Header: Vincenzo Camuccini’s painting, The Death of Julius Caesar.
The Taste for Objectivity
If subjective taste is taste grounded in the immediacy of the self as the contingent immediate ego,and its object is this same ego in artworks, then objective taste is determined at a level of mediation which removes this ego from center stage and places its immediacy no longer as of highest importance neither as basis nor as aim, but as derivative of another sphere which determines it. A taste for the objective, then, involves the awareness and knowing that the immediate subjective individual is not absolute and not of supreme importance. What matters in the immediate objective standpoint are the conditions and causes which determine things as objects, the external and impersonal forces of existence—in other words: for the objective taste and object of art, the conception of all reality is that it is absolute object and that subjectivity is a vanishing fiction. One who tastes for the objective exclusively essentially conceives their world and themselves as objects through and through, and so one is caught up with conceptions of the Absolute as mechanical, chemical, or externally teleological.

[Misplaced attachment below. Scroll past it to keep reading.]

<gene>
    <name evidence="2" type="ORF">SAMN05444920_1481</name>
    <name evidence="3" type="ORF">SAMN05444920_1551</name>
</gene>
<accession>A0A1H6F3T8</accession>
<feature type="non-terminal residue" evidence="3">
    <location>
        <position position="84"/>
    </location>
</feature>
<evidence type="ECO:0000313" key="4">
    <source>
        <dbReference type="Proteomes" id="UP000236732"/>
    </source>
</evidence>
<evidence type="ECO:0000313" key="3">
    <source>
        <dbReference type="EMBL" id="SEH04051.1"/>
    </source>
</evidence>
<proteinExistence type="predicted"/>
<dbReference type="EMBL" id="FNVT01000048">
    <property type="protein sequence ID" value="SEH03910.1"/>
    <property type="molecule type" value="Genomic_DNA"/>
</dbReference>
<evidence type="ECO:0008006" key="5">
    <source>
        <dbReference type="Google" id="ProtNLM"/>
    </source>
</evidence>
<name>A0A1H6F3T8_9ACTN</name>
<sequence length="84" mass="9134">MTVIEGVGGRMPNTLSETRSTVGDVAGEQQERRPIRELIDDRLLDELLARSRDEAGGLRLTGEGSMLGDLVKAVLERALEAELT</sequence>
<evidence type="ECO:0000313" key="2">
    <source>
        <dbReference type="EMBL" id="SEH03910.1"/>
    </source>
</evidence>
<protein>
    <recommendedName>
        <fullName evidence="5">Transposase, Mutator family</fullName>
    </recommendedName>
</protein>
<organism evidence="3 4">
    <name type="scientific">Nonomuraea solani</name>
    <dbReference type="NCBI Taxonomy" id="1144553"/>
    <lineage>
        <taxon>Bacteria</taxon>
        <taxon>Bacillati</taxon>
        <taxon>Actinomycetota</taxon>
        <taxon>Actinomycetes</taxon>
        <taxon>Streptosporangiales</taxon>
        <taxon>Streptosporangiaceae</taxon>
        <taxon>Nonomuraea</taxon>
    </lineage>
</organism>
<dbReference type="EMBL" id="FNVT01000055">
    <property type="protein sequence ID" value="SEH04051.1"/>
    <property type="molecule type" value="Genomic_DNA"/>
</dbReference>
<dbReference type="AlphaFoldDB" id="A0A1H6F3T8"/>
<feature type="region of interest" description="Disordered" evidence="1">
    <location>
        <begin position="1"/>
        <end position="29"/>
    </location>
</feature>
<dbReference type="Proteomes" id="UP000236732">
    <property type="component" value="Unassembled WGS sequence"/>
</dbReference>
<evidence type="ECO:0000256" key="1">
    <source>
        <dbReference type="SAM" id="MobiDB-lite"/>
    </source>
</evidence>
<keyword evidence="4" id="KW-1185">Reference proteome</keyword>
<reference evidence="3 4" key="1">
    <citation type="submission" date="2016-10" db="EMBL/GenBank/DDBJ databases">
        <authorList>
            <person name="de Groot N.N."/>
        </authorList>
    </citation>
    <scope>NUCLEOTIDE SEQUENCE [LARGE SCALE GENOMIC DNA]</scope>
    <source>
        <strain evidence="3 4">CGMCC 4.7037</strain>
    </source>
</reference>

In Art this presents itself as first impersonal themes devoid of conscious subjects at all (it is the art of Nature); second as world narratives where the true subjects are not any particular individuals, but blind forces occurring in the background of individual immediacies; third as the objectification of freedom and free will in social narratives of social institutions of self-determination, i.e. as subjectivity aware of its objective conditions of existence and seeking to change these conditions. The first and second form belong to one sphere of objectivity in general, one in which people are conceived as merely mechanical parts be it of metaphysical, physical, or mental nature. The third form, however, concerns the objectification of subjective essence, i.e. actualizing freedom’s process as subsuming of any particular individual will through social mechanisms of action called institutions. This form of objectivity is the objectivity of right, particularly the self-determination of society as a whole as a self-conscious state.
The Objectivity of Subjectivity:
The Immediate Objectivity of Nature: Object Without Subject